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Mrs. Beth Stohlman


Civics Declaration. Constitution. Three branches. Filibusters. Electoral College. Federalism. States rights. Parties. Civil rights. Voting. Or not. What?


In this course we will study how to be a citizen in our American democracy. We will learn what is required of citizens in a democracy. We will seek to understand how our system of representative government works. We will seek to learn what it means to listen to someone with whom we disagree and hear them out. We will learn how to state a view, defend it with evidence, and be willing to change our minds when someone convinces us that we are wrong.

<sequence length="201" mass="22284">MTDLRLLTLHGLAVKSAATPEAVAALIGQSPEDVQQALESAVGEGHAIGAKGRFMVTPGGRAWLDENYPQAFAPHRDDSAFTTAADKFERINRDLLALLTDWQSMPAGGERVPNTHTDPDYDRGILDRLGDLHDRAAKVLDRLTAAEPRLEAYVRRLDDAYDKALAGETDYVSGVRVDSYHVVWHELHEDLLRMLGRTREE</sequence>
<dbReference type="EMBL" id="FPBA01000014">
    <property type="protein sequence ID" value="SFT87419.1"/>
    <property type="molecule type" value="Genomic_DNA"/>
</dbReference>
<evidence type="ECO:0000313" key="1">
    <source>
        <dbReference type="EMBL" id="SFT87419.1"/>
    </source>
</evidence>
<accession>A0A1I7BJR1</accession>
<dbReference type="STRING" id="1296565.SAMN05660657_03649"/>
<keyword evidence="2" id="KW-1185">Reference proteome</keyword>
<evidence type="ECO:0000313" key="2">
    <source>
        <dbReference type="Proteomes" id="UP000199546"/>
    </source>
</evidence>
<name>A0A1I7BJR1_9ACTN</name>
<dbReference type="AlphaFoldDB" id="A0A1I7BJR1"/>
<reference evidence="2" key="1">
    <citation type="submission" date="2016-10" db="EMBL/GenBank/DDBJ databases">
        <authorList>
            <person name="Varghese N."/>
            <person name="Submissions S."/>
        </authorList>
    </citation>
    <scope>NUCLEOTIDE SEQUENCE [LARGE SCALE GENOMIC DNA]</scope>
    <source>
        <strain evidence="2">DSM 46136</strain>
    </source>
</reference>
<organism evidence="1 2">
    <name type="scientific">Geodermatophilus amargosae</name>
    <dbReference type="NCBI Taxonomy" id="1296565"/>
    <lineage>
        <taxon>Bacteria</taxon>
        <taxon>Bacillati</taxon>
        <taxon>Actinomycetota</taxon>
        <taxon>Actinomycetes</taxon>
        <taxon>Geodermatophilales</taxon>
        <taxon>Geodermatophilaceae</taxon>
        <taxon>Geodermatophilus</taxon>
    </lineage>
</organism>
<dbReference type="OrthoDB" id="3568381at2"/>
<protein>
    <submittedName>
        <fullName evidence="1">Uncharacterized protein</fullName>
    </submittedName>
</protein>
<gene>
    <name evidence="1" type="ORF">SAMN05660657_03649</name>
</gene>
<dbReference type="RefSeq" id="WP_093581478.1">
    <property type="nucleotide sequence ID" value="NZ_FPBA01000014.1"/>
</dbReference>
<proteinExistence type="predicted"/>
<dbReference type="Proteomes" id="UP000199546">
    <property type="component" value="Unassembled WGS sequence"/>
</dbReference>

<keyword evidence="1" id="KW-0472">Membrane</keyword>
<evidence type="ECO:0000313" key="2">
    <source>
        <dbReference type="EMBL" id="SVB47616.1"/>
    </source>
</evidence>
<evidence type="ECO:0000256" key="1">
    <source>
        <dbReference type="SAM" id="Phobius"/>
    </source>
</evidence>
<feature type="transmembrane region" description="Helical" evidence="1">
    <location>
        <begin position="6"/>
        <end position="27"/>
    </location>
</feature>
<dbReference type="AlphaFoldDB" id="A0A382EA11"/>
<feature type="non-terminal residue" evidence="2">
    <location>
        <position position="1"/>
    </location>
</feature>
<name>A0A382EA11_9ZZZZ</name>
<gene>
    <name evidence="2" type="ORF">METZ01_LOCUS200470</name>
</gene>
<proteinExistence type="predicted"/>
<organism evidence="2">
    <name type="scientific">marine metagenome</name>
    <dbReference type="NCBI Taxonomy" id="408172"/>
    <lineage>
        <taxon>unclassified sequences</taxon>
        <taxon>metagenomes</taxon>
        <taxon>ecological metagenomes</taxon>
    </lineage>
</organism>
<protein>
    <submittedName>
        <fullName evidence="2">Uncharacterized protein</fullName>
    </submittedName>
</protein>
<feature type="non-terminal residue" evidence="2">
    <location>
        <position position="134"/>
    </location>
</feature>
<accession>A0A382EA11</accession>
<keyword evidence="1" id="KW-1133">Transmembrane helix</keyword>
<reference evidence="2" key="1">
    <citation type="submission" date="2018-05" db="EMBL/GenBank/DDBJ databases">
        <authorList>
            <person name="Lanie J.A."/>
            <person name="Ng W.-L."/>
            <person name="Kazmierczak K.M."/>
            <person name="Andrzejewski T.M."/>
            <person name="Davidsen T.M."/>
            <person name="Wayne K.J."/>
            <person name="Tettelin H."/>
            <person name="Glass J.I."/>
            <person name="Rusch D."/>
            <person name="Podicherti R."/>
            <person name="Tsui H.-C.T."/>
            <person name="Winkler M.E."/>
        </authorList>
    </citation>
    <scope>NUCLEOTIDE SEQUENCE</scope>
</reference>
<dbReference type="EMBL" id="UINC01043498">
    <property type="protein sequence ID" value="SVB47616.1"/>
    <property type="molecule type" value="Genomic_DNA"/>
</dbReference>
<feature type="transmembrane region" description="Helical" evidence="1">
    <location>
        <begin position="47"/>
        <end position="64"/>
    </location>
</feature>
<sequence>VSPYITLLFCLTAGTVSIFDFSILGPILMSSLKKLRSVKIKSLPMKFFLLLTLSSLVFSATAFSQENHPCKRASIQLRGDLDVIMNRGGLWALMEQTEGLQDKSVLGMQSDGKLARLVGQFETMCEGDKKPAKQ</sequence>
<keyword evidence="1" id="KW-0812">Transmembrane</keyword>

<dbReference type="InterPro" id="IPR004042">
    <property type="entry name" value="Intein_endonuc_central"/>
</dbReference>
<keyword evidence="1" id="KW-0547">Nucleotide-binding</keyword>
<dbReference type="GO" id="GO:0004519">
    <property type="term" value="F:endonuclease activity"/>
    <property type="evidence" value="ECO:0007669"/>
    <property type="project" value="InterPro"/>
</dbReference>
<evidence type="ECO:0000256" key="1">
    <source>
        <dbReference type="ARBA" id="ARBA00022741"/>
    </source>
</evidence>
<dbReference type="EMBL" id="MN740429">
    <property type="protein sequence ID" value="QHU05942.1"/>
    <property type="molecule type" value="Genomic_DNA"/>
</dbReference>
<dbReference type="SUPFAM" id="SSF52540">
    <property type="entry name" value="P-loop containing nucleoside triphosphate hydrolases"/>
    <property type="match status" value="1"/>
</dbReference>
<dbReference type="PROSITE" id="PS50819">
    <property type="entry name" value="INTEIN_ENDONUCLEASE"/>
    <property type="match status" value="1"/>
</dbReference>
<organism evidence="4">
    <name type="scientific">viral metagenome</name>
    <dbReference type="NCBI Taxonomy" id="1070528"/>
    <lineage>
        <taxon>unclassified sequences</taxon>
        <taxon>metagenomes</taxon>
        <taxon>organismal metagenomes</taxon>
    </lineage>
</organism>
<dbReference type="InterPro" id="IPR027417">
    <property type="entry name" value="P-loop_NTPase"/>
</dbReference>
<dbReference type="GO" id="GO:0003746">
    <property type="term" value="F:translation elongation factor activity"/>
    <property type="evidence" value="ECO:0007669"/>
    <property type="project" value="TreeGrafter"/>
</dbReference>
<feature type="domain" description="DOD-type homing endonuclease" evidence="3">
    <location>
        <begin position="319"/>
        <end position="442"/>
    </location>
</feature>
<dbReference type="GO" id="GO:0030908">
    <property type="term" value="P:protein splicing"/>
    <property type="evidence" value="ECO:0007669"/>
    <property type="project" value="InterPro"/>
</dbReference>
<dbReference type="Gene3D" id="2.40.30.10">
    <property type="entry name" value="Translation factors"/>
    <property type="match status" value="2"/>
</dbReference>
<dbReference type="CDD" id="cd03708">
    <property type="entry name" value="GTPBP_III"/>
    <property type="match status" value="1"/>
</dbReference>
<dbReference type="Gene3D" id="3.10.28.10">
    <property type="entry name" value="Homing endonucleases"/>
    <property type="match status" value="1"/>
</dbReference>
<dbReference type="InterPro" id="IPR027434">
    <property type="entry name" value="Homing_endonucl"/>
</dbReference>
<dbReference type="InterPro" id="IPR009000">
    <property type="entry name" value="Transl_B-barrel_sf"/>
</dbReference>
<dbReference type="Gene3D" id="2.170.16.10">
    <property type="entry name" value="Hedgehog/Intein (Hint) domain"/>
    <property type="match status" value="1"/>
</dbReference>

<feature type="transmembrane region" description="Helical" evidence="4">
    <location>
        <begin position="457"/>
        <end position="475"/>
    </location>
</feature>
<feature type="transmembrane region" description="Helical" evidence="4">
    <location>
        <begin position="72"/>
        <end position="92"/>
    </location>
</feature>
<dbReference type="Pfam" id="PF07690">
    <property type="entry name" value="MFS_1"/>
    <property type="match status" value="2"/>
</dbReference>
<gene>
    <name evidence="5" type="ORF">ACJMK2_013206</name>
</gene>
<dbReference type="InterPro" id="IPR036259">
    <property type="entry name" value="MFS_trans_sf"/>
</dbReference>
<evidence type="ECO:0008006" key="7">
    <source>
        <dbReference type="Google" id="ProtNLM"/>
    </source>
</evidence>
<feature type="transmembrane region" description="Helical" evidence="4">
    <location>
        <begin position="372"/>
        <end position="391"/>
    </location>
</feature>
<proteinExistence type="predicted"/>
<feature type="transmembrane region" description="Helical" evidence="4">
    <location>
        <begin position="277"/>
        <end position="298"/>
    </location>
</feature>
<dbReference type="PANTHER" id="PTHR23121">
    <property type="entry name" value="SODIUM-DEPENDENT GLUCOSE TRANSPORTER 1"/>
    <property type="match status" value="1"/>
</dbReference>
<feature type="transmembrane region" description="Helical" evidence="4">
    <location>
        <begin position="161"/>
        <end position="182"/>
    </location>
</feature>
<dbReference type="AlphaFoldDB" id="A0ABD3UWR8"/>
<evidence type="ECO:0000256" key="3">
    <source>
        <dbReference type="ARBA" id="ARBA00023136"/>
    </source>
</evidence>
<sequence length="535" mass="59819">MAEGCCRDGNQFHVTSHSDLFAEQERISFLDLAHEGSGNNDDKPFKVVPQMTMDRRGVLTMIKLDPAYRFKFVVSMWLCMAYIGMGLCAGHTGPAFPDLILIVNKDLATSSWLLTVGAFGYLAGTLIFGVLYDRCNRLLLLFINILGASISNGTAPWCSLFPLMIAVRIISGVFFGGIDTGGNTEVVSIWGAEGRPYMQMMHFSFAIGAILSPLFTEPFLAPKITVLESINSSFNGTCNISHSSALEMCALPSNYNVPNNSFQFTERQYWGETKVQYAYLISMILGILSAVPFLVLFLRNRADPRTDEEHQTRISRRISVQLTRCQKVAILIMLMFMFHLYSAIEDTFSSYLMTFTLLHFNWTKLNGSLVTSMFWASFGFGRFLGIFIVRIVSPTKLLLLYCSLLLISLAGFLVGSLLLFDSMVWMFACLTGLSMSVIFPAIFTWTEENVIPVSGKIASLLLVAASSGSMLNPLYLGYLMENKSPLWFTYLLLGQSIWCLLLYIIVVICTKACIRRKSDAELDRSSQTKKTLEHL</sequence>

This course is a seminar. Students will be expected to complete assigned reading each week. Additional videos may be assigned. Class time will be dedicated to discussion, debate, clarification, and an occasional guest teacher. Additional out-of-class enrichment activities—such as field trips, lectures, film and literature discussion groups—may be offered depending upon interest and opportunity.


  • Nick Capodice & Hannah McCarthy, A User's Guide to Democracy: How America Works (

  • Nicholas Lemann, American Democracy: 21 Historic Answers to 5 Urgent Questions (

  • One college-ruled spiral notebook

  • Pens and/or pencils for note taking


  • $10 payable with tuition

A User's guide to democracy.jpg
American Democracy.jpg

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These commissions are used to fund student activities.

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